In a recent study published in JAMA Psychiatry, researchers estimated psychiatric disorders and psychotropic medication usage risks among severe acute respiratory syndrome coronavirus 2 (SARS-CoV-2)-infected versus uninfected individuals, those who did not undergo coronavirus disease 2019 (COVID-19) testing, and individuals hospitalized due to non-COVID-19 respiratory tract infections.

Study: COVID-19 and Risk for Mental Disorders Among Adults in Denmark. Image Credit: mapush/Shutterstock.comStudy: COVID-19 and Risk for Mental Disorders Among Adults in Denmark. Image Credit: mapush/


COVID-19 has caused unprecedented morbidity and mortality across the globe. Besides the respiratory tract, SARS-CoV-2 may infect various organs, including the brain, as indicated by studies reporting an increased prevalence of persistent neuropsychiatric sequelae of acute COVID-19.

The neuropsychiatric effects may result from indirect immunological mechanisms, and therefore, the impact of SARS-CoV-2 infection on the brain may be comparable to that observed after other conditions of similar severity.

However, national-level studies assessing the neuropsychiatric outcomes of SARS-CoV-2 infections are scarce. Moreover, previous studies included specific cohorts such as United States (US) veterans or individuals from healthcare organizations, limiting the generalizability of the study findings.

The results may also be biased due to potential confounding factors such as socioeconomic status and family history of psychiatric disorders.

About the study

In the present national-level study, researchers investigated psychiatric disorders risks among SARS-CoV-2-positive individuals and whether the associations were specific to SARS-CoV-2 infections.

The study included 4,152,792 adult residents of Denmark registered with the Danish Civil Registration System and alive between 1 January and 1 March 2020, excluding 616,546 individuals with prior history of mental disorders.

Follow-up assessments were performed until 31 December 2021 until the censoring, outcome, or termination of follow-up. The study exposure was polymerase chain reaction (PCR) results for SARS-CoV-2 infection and associated hospitalization.

The outcomes were the risk of incident mental disorders [according to the International Classification of Diseases, Tenth Revision (ICD-10) codes] and psychotropic medication use [based on the Anatomical Therapeutic Chemical (ATC) codes].

Individuals hospitalized with an infection between 2010 and 1 March 2020 were excluded from the analysis. Survival analysis was performed using Cox proportional hazards regression modeling to calculate the hazard rate ratio (HRR) values.

Data adjustments were made for gender, age, psychiatric disorders among parents, level of education, household income, employment status, and comorbidities assessed using the Charlson Comorbidity Index (CCI).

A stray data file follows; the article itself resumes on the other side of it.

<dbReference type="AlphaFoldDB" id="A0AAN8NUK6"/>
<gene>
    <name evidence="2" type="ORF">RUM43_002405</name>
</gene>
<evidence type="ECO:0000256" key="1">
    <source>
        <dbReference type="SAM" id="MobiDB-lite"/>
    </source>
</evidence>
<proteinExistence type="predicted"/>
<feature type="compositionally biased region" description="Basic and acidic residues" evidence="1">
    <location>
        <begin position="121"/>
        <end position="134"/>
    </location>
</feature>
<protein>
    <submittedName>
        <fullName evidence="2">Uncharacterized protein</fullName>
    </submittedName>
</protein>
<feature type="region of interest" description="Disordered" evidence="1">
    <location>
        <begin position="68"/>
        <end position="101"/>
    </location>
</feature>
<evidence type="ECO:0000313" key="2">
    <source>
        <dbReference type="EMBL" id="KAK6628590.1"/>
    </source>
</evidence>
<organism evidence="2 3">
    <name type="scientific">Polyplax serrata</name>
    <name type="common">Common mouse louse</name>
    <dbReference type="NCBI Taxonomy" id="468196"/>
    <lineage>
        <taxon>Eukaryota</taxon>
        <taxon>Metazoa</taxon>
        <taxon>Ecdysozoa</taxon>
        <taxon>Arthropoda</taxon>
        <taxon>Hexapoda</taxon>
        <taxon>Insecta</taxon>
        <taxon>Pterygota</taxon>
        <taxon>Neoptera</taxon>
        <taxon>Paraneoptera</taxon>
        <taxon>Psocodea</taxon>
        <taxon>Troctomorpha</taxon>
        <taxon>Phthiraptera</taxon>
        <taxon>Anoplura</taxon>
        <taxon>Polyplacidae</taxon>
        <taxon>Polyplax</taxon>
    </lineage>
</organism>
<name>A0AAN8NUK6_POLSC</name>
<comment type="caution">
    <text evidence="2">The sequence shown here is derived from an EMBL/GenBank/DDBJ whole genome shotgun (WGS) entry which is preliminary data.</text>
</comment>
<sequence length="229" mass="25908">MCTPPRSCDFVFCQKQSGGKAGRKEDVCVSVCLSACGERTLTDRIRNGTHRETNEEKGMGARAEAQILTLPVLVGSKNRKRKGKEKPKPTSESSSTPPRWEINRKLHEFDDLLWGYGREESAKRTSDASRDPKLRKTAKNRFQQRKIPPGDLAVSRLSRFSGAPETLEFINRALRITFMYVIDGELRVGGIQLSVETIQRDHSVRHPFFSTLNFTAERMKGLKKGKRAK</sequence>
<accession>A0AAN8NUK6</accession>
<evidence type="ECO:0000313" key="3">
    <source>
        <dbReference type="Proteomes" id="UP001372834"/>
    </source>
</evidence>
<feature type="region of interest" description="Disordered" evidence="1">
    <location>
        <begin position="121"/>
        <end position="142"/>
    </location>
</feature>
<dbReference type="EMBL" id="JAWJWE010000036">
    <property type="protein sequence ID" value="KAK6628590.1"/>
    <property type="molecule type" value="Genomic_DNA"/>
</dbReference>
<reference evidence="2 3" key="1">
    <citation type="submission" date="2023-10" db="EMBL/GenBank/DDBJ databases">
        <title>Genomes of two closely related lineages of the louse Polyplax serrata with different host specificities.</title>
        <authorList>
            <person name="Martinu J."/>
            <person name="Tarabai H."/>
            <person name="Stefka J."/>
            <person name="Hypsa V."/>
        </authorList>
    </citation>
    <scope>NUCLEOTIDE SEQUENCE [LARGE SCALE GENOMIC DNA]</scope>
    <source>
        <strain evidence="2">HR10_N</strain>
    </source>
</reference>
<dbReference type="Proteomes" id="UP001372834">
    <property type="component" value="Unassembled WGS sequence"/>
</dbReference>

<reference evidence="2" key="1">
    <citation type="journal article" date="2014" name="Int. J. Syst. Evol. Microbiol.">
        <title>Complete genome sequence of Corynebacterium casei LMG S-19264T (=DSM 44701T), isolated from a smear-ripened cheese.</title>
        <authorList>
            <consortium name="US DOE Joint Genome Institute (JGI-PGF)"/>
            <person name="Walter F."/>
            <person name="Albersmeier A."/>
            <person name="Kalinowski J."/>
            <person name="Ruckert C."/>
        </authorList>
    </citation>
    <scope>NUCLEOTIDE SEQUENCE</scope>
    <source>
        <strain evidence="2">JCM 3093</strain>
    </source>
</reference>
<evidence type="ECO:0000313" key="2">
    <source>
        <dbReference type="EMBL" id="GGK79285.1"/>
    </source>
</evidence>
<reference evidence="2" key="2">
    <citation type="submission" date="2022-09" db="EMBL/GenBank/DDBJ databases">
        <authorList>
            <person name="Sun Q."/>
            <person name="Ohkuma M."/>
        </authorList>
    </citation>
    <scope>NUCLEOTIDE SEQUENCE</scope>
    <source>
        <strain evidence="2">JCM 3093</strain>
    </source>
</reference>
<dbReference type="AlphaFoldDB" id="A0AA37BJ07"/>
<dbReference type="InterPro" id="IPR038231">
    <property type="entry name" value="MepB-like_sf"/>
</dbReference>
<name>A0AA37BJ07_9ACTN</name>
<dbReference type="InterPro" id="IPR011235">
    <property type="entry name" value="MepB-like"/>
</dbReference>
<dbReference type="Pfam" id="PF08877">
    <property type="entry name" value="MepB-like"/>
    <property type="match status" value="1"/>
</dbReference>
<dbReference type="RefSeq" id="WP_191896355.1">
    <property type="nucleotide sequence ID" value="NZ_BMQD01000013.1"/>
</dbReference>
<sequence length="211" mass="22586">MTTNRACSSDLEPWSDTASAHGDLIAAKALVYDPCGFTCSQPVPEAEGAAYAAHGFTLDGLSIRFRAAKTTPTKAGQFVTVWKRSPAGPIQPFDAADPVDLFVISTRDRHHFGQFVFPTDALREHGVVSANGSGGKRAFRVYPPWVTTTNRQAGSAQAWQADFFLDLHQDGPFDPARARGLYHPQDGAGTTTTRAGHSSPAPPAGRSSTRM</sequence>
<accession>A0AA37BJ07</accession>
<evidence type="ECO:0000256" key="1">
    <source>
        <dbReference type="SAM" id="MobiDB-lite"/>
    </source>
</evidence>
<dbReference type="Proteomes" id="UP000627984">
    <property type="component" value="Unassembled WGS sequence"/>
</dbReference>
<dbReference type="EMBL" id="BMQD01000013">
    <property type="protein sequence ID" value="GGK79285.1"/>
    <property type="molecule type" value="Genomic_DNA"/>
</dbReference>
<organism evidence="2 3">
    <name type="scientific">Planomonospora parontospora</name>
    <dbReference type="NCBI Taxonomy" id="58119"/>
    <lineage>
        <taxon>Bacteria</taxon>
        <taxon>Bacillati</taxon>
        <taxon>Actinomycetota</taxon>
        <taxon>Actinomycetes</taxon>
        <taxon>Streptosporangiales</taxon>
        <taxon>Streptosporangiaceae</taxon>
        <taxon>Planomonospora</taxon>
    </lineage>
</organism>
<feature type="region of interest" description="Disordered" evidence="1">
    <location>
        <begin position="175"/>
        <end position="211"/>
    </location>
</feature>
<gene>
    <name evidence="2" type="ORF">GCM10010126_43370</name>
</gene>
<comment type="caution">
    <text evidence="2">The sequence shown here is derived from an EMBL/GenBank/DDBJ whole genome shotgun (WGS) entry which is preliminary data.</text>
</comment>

Data were obtained from Danish national registries linked to the participants using unique personal identification numbers and anonymized for analysis.

The registries included the Danish Psychiatric Central Research Register, the Danish Microbiology Database, the Danish National Hospital Registry, the Danish National Prescription Registry, and the Database for Integrated Labour Market Research.


The sample population included 501,110 individuals who had not undergone PCR testing (mean age of 61 years; 55% males), 526,749 PCR-positive (mean age of 41 years; 50% males), and 3,124,933 PCR-negative (mean age of 49 years; 51% females).

Most (93%) of individuals were followed for two years. In total, the team analyzed 39,528,002 PCR reports.

Psychiatric disorders risks increased among PCR-positive individuals (HRR 1.2) and PCR-negative individuals (HRR 1.4) in comparison to those who did not undergo PCR testing.

Compared to PCR-negative individuals, incident psychiatric disorders risks were lower among PCR-positive individuals aged between 18 and 29 years (hazard rate ratio 0.8), whereas those aged ≥70.0 years had an elevated risk (hazard rate ratio 1.3).

Similar trends were observed for the use of psychotropic medications, with a lower risk among individuals aged between 18 and 29 years (hazard rate ratio 0.8) and a higher risk for individuals aged ≥70.0 years (HRR 1.6).

Incident psychiatric disorders risks were considerably higher for hospitalized COVID-19 patients than the public (HRR 2.5); however, there were non-significant differences in risk compared to individuals hospitalized for infections not associated with COVID-19 (HRR 1.0).


Overall, the study findings showed that the risk of mental disorders among SARS-CoV-2-infected individuals was comparable to that among uninfected individuals, except for individuals aged ≥70.0 years.

However, individuals with SARS-CoV-2 infection-associated hospitalizations had a considerably higher risk than the public but a similar risk as those with hospitalizations due to other infections. The findings indicated that mental health deterioration after COVID-19-associated hospitalization occurs commonly but is not more frequent than after other equivalently severe infections.

Further research must be conducted with longer follow-ups and immune system-associated biomarkers to improve our understanding of the effects of COVID-19 severity on post-infectious mental health.

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